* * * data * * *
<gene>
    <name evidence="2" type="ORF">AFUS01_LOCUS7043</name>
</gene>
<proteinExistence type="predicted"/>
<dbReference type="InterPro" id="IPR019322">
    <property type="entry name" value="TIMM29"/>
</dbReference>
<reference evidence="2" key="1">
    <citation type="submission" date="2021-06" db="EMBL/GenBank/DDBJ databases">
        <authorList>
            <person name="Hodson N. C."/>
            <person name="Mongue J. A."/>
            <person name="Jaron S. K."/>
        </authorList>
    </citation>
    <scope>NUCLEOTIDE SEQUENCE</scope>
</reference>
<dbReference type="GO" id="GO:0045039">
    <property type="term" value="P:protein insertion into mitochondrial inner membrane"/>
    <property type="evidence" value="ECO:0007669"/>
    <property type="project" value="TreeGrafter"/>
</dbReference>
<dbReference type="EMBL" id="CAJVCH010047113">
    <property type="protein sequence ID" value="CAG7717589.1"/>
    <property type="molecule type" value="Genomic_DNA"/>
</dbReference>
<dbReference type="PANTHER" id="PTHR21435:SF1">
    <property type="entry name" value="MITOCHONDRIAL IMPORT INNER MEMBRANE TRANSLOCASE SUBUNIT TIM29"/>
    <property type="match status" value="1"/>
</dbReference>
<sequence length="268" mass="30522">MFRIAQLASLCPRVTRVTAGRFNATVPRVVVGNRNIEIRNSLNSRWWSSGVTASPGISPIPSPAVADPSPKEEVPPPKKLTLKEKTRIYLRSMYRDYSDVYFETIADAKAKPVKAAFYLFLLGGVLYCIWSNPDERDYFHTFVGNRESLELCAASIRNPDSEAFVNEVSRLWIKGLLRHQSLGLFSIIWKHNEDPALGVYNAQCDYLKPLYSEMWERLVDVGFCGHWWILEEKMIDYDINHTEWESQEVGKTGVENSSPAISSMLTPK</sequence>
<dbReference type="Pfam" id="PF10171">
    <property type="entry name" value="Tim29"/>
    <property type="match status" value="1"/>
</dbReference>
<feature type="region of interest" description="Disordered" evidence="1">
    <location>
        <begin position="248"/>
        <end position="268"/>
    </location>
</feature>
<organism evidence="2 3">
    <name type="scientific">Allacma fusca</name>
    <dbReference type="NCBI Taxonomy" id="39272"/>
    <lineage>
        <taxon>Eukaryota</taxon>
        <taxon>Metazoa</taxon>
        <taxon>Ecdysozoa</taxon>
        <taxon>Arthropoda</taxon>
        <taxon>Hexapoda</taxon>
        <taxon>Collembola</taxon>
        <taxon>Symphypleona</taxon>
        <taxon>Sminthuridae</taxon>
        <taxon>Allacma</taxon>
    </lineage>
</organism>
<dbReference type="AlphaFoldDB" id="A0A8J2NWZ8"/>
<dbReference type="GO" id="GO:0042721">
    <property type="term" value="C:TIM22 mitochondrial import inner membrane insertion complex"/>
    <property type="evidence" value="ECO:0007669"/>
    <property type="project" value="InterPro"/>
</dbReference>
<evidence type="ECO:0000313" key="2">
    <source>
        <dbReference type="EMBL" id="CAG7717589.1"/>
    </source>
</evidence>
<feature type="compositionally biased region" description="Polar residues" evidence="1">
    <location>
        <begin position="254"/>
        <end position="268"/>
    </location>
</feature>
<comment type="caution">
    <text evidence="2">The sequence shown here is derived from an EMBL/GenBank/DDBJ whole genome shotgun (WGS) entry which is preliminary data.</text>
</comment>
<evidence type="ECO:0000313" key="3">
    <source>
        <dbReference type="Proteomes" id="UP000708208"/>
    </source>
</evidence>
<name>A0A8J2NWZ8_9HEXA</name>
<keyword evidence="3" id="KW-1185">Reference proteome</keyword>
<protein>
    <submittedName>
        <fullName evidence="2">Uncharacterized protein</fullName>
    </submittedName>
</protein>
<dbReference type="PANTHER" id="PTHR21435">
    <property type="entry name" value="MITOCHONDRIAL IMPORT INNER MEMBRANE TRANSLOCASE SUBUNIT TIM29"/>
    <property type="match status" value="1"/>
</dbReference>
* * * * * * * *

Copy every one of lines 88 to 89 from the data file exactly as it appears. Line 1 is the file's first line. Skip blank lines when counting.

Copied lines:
</protein>
<dbReference type="PANTHER" id="PTHR21435">